When one molecule “bonds” with another it is as if two solar systems’ planets became intertwined into each others orbits with both solar systems sharing certain planets and making the whole larger than the sum if it’s parts.
When we use a cutting tool we are inducing these bonds to break apart.
The “machinability” of a particular metal partially defines how easily the material separates from itself.
The important difference is how the chip typically forms in various materials.
Regardless of the tool being used or the metal being cut, the chip forming process occurs by a mechanism called plastic deformation. This deformation can be visualized as shearing. That is when a metal is subjected to a load exceeding its elastic limit.
The crystals of the metal elongate through an action of slipping or shearing, which takes place within the crystals and between adjacent crystals.
Type 1: Discontinuous Chip
“Discontinuous Chip - Discontinuous or segmented chips are produced when brittle metal such as cast iron and hard bronze are cut or when some ductile metals are cut under poor cutting conditions.
As the point of the cutting tool contacts the metal, some compression occurs, and the chip begins flowing along the chip-tool interface. As more stress is applied to brittle metal by the cutting action, the metal compresses until it reaches a point where rupture occurs and the chip separates from the unmachined portion.
This cycle is repeated indefinitely during the cutting operation, with the rupture of each segment occurring on the shear angle or plane. Generally, as a result of these successive ruptures, a poor surface is produced on the workpiece.”
Notice how the chips deform and begin to break up at a considerable distance in front of the cutting edge. Chip control is usually not a problem when machining these materials. Harder, more heat and wear resistant Carbide Grades can be used in these applications. Edge strength becomes less of a factor vs. machining Steel or Stainless or other materials that make long chips.
Type 1 Discontinuous Chipping materials are where most of our competitors have focused their attention.
Type 2: Continuous Chip
“Continuous Chip - Continuous chips are a continuous ribbon produced when the flow of metal next to the tool face is not greatly restricted by a built-up edge or friction at the chip tool interface. The continuous ribbon chip is considered ideal for efficient cutting action because it results in better finishes. Unlike the Type 1 chip, fractures or ruptures do not occur here, because of the ductile nature of the metal.”
Carbon and Alloy Steels such as 1030, 1035, 1045, 1144, 4130, 4140, 4340 contain at least .3% carbon that allows them to be hardened by heating and quenching. They produce long continuous chips.
When machining these metals with Carbide Inserts the material in front of the cutting edge deforms resulting in high temperatures which softens the metal and consequently lowers it's strength and hardness making it easier to machine.
The chips weaken and begin to break in front the cutting edge; the tool acts much in the same way that a wedge does when splitting wood. In some cases, air, oil or coolant quenches the hot chips, hardening them and making them brittle and easier to break.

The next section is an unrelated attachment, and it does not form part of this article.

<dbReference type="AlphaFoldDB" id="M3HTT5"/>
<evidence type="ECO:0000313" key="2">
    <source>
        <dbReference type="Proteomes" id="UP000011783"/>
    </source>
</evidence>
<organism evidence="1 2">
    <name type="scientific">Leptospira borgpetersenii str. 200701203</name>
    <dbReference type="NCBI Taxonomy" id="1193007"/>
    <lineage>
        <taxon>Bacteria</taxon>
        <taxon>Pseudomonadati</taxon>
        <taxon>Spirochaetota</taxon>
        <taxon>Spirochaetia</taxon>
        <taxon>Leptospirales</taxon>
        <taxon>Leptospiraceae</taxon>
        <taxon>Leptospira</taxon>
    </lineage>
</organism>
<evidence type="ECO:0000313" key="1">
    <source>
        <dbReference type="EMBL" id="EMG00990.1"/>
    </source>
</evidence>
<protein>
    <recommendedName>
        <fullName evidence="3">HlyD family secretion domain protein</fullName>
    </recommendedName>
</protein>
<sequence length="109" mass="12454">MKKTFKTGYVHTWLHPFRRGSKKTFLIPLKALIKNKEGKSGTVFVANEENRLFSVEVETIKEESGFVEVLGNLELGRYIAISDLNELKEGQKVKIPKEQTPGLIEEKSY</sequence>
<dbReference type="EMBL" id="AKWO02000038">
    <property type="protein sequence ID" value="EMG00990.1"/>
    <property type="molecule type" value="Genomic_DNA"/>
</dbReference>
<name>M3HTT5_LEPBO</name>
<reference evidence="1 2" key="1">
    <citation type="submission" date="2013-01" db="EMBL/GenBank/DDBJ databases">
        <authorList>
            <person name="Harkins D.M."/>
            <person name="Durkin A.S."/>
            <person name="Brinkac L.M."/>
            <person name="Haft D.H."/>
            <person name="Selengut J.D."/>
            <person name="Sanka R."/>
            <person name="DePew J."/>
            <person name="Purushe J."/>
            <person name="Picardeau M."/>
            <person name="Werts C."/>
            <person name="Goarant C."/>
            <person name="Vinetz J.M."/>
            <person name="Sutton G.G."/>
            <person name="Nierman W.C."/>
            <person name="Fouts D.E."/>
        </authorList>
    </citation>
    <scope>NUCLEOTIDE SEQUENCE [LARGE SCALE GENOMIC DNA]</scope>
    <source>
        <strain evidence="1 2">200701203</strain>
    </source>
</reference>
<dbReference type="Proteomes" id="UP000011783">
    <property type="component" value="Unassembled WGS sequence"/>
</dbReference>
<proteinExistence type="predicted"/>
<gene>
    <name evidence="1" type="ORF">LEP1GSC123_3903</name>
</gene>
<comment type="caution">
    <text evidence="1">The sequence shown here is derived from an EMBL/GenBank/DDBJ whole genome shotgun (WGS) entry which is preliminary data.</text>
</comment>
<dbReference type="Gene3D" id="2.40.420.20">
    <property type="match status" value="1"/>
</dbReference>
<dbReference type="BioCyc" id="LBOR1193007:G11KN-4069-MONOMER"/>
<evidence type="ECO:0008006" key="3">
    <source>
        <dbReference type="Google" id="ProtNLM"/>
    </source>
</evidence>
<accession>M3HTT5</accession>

The chips produced when cutting these metals contact the face of the tool behind the cutting edge creating a zone of high heat that can result in cratering. Coatings usually eliminate this problem.
Type 2: Continuous chip materials are the other area where many of our competitors have focused their attention.
Type 3: Sheared Chips
Sheared Chips or as some refer to it “Continuous Chip with a Built-up Edge (BUE). The metal ahead of the cutting tool is compressed and forms a chip which begins to flow along the chip-tool interface.
As a result of the high temperature, the high pressure, and the high frictional resistance against the flow of the chip along the chip-tool interface, small particles of metal begin adhering to the edge of the cutting tool while the chip shears away.
As the cutting process continues, more particles adhere to the cutting tool and a larger build-up results, which affects the cutting action. The built-up edge increases in size and becomes more unstable. Eventually a point is reached where fragments are torn off. Portions of these fragments break off and stick to both the chip and the workpiece.
The build-up and breakdown of the built-up edge occur rapidly during a cutting action and cover the machined surface with a multitude of built-up fragments. These fragments adhere to and score the machined surface, resulting in a poor surface finish.
The chips formed when cutting these metals are thicker than those produced by Medium Carbon or Alloy Steels at the same Feed Rates and Depths of Cut. These thicker chips are stronger and harder to break. Destiny Tool, through a combination of rake face geometry, carbide substrate and concentricity tolerance is able to enable the chip to more readily "separate from itself" which not only improves MRR, but also reduced heat into the end mill and thereby extends tool life as the feed rate increases.
High strength metals such as Stainless Steel, Nickel Alloys and Titanium generate high heat and high cutting pressures in the area of the cutting edge. This results in reduced tool life compared to easier to machine materials.
- This article was originally written in 2001
- Portions of this have been edited from http://www.manufacturingcenter.com/tooling/archives/0101/0101bk.asp
- Plastic Deformation image by Jutka Czirok, Design Technology and ICT Teacher
- Special thanks to Charles Colerich, who created these drawings for me in 1994.